Dreams provide a source of critical self-awareness not only for individuals but for communities, too. According to anthropologists and historians, dreams have long served as a resource for collective reflection and decision-making. The reasons dreams have social value is the same reason they have individual value: dreaming challenges the status quo, raises questions about waking-world assumptions, and goes beyond what is to imagine what might be.

This is why dreams should appeal to atheists with a strong ethical commitment to social change. For instance, from the critical perspective of Karl Marx, “Religion is the opiate of the masses.” Marx, another notable atheist, dreams can be seen as inner revolutionaries that relentlessly attack conventional thinking, liberate us from bourgeoise morality, and radically stretch our minds beyond the ideological confines of modern capitalist society.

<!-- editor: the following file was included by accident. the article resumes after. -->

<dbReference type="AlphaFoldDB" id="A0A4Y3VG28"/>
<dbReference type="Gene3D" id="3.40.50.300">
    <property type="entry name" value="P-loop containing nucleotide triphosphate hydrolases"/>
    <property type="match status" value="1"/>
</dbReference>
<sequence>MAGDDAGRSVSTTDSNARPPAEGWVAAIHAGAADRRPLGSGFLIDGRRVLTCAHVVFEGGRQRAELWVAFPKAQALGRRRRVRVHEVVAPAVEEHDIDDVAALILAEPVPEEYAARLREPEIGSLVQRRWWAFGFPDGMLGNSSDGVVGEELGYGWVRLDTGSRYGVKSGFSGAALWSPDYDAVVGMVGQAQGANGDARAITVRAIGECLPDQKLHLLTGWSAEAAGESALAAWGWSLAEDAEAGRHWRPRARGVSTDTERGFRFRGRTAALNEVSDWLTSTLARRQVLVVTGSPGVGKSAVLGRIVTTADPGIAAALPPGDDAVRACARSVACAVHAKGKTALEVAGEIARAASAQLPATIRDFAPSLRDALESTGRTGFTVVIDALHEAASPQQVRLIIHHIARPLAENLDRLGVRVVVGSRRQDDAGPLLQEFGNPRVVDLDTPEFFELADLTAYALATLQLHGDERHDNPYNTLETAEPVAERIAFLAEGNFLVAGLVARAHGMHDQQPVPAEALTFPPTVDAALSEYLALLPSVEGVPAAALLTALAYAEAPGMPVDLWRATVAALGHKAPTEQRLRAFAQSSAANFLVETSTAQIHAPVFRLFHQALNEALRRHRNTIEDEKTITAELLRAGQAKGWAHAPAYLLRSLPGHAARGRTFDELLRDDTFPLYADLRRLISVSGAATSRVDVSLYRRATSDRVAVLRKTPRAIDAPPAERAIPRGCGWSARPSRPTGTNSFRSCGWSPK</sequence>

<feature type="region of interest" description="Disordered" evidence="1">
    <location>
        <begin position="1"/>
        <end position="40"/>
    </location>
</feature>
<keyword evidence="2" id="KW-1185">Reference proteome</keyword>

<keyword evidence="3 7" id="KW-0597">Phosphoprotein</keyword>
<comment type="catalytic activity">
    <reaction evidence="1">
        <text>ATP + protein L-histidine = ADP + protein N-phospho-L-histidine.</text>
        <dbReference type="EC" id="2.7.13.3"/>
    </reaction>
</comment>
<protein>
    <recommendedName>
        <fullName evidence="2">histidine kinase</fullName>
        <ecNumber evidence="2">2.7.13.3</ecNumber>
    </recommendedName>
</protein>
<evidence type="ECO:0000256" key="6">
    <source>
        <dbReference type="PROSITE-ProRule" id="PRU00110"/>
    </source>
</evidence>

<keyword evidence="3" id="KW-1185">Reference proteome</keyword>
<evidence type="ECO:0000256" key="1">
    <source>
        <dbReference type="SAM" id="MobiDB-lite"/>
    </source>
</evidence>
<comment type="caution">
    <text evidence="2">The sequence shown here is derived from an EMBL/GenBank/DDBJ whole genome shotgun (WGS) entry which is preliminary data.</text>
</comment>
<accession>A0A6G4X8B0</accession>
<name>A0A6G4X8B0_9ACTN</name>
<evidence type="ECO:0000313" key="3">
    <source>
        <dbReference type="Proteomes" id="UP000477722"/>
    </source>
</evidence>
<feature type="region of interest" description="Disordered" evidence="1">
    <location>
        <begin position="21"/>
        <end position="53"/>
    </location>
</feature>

If such a proposal sounds implausible, take a moment to consider the possibility that your doubt is itself a symptom of modern alienation. The fact that we find it difficult even to think of dreams in these terms is a measure of how much we have lost. And whose interests are served by this? Who benefits from persuading the general population not to listen to the critical insights of their own creative imaginations? It’s not the people at the lower end of the social hierarchy, that’s for sure.

Instead of accepting anti-dream biases, a free-thinking atheist might actively criticize them as having no basis in current science, as contrary to human health, and as serving the oppressive interests of those most invested in the social status quo. It would not be an irrational thing to do.


Bulkeley, K., and Schredl, M. (2019.) Attitudes towards Dreaming: Effects of socio-demographic and religious variables in an American sample. International Journal of Dream Research 12 (1), 75-81.